This test is redundant, but it introduces a few of
pytest’s core features and demonstrates the layout of a test file:
Fixtures are used to define resources used in tests.
Tests are implemented in methods or functions beginning with
test_and classes beginning with
assertstatement is used to compare the result of the test with an expected value.
Tests should be named as descriptively as possible, especially if you are working with other people. For example, it is easier to understand the purpose of a test with the name
test_node_passes_with_valid_input than a test with the name
You can read more about the basics of using
pytest on the getting started page. For help writing your own tests and using all of the features of
pytest, see the project documentation.
Run your tests¶
To run your tests, run
pytest from within your project’s root directory.
cd <project_root> pytest
If you created the example test in the previous section, you should see the following output in your shell.
============================= test session starts ============================== ... collected 1 item src/tests/test_run.py . [100%] ============================== 1 passed in 0.38s ===============================
This output indicates that one test ran successfully in the file
Add test coverage reports with
pytest as you would install other packages with pip, making sure your project’s virtual environment is active (see our docs page on virtual environments).
pip install pytest-cov
pytest to use
pytest to generate a coverage report using
pytest-cov, you can add the following lines to your
<project_root>/pyproject.toml file (creating it if it does not exist).
[tool.pytest.ini_options] addopts = """ --cov-report term-missing \ --cov src/<package_name> -ra"""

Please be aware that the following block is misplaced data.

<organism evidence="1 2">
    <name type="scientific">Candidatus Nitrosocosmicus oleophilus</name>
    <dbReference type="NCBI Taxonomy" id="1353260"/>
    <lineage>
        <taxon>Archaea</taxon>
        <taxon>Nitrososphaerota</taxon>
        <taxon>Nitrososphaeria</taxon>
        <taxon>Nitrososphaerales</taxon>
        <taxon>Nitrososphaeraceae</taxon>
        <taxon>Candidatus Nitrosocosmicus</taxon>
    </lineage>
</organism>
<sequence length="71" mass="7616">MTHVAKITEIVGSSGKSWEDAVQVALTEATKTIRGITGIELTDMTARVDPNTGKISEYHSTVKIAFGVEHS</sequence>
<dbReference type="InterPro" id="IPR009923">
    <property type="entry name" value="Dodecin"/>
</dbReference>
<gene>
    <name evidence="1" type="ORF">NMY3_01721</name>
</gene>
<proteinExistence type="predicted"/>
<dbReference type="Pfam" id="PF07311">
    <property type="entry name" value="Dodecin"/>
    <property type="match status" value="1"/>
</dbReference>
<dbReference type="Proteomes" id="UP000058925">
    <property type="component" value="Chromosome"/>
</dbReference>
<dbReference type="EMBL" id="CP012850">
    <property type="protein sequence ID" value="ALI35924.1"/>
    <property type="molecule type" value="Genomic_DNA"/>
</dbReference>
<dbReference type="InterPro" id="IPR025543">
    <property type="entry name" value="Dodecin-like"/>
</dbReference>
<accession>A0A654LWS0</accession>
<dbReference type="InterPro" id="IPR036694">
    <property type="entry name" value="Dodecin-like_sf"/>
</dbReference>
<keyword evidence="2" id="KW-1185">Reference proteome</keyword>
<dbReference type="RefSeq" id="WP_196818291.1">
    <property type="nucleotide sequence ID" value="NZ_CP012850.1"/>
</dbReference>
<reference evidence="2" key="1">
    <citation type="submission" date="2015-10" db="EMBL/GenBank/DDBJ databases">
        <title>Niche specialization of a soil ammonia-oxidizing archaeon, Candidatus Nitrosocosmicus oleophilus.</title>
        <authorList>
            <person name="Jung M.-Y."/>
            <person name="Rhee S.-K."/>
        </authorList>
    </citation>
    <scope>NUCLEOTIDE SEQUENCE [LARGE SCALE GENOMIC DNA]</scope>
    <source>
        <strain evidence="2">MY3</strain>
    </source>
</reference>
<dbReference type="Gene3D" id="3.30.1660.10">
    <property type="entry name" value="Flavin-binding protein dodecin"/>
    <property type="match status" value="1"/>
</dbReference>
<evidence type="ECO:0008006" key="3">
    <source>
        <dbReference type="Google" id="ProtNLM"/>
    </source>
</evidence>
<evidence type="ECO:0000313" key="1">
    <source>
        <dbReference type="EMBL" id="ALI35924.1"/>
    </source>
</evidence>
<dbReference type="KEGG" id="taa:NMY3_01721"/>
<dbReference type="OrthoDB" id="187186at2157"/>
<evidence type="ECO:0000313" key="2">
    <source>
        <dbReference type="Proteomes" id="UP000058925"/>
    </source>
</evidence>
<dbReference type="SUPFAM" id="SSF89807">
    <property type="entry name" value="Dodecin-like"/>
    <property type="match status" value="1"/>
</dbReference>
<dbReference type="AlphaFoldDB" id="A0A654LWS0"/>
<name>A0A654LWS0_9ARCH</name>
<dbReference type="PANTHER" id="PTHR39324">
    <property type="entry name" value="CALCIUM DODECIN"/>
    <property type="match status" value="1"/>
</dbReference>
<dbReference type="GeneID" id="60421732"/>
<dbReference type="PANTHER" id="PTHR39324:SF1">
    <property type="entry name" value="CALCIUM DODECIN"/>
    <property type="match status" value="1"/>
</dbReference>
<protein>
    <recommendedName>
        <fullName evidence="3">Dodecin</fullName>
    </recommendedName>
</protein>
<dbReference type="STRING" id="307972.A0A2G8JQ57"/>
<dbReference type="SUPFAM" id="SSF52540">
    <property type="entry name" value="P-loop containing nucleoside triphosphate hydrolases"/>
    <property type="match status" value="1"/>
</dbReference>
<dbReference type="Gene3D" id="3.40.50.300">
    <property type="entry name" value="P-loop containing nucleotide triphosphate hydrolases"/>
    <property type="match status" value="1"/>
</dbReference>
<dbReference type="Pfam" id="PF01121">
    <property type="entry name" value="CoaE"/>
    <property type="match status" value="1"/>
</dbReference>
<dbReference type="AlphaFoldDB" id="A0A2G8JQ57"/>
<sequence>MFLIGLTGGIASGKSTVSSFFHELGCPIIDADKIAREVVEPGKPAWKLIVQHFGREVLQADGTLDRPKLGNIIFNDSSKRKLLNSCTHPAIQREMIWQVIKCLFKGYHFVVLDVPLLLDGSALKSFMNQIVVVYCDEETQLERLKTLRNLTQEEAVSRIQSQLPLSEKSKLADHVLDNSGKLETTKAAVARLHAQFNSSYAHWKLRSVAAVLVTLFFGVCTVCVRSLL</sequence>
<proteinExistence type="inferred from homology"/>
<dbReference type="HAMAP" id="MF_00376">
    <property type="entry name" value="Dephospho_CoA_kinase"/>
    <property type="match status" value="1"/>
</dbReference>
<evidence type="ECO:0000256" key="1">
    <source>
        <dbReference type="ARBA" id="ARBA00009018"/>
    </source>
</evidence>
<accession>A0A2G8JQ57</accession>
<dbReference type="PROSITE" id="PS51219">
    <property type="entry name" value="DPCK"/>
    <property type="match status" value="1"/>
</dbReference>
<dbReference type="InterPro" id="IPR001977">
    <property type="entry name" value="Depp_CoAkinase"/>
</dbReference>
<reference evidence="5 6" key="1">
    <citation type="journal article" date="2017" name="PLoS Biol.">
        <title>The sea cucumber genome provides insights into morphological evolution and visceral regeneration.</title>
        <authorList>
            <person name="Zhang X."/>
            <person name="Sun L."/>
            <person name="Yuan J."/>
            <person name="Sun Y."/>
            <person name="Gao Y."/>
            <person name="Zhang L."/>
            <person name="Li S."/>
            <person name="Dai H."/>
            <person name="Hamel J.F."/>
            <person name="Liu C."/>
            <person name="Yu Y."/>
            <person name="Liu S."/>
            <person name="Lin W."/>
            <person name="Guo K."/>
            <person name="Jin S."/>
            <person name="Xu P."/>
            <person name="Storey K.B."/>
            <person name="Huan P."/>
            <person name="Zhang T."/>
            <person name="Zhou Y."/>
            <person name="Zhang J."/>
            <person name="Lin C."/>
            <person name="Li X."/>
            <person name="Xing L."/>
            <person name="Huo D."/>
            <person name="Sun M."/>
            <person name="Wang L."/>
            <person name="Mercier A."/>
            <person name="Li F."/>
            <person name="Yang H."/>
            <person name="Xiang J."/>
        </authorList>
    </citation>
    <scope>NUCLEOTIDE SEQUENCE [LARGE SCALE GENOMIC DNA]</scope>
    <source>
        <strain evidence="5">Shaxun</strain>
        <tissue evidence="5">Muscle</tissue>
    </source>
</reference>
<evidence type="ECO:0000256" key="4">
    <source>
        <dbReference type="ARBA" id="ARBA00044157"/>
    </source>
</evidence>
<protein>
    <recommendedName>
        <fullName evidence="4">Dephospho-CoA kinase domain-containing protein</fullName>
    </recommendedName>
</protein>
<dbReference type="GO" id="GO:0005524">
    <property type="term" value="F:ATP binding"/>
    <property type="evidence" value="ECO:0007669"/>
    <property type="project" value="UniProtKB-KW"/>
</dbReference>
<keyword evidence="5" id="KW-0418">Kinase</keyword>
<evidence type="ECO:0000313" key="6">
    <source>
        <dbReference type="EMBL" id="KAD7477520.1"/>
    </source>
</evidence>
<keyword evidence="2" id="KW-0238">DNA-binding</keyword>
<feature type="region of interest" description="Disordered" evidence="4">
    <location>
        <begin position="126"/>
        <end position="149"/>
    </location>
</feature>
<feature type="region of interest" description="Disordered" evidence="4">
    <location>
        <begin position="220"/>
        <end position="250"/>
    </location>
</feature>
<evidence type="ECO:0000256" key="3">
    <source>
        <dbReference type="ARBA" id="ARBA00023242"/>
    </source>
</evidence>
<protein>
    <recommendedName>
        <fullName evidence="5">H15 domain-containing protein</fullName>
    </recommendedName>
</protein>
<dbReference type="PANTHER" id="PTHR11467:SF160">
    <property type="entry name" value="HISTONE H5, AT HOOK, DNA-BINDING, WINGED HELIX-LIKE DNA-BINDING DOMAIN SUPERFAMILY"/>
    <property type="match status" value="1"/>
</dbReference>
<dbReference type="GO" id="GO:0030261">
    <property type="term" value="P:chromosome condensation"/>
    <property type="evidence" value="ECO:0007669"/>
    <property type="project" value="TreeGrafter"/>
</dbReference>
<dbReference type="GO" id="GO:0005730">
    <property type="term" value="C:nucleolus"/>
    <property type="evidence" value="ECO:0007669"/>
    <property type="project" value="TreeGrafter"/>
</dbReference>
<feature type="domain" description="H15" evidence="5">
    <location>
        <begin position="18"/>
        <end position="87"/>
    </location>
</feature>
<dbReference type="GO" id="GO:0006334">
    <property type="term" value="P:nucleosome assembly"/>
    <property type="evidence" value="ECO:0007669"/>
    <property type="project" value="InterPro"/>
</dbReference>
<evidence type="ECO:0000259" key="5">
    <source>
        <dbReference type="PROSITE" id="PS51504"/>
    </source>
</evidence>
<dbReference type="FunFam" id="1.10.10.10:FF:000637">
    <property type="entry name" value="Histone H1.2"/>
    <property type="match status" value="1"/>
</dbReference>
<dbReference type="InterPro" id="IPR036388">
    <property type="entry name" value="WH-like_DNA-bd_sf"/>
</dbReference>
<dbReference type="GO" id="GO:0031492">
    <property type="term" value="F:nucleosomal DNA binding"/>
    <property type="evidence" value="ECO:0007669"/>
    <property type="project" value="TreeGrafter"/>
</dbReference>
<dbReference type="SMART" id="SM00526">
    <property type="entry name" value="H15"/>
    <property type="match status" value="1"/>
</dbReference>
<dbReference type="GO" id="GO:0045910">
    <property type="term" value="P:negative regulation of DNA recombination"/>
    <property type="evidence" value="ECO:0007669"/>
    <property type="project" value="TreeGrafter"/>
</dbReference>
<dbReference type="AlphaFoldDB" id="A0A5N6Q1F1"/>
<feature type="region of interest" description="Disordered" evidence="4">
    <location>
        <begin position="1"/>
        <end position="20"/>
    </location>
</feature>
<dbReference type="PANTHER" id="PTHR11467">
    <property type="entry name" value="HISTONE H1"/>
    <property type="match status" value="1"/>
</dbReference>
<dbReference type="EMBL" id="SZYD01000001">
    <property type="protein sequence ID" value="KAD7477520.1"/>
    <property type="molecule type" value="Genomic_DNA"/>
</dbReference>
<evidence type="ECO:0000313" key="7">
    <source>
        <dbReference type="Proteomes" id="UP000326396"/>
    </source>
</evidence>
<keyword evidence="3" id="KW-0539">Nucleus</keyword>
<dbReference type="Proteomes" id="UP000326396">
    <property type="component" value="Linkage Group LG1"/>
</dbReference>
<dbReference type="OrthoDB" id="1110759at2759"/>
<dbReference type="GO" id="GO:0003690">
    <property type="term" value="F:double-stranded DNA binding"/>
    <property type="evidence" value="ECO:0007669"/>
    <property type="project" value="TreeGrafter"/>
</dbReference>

pytest in the spaceflights starter with
pytest-cov installed results in the following additional report.
Name Stmts Miss Cover Missing -------------------------------------------------------------------------------------- src/spaceflights/__init__.py 1 1 0% 4 src/spaceflights/__main__.py 30 30 0% 4-47 src/spaceflights/pipeline_registry.py 7 7 0% 2-16 src/spaceflights/pipelines/__init__.py 0 0 100% src/spaceflights/pipelines/data_processing/__init__.py 1 1 0% 3 src/spaceflights/pipelines/data_processing/nodes.py 25 25 0% 1-67 src/spaceflights/pipelines/data_processing/pipeline.py 5 5 0% 1-8 src/spaceflights/pipelines/data_science/__init__.py 1 1 0% 3 src/spaceflights/pipelines/data_science/nodes.py 20 20 0% 1-55 src/spaceflights/pipelines/data_science/pipeline.py 8 8 0% 1-40 src/spaceflights/settings.py 0 0 100% -------------------------------------------------------------------------------------- TOTAL 98 98 0%
This is the simplest report that
pytest-cov) will produce. It gives an overview of how many of the executable statements in each project file are covered by tests. For detail on the full set of features offered, see the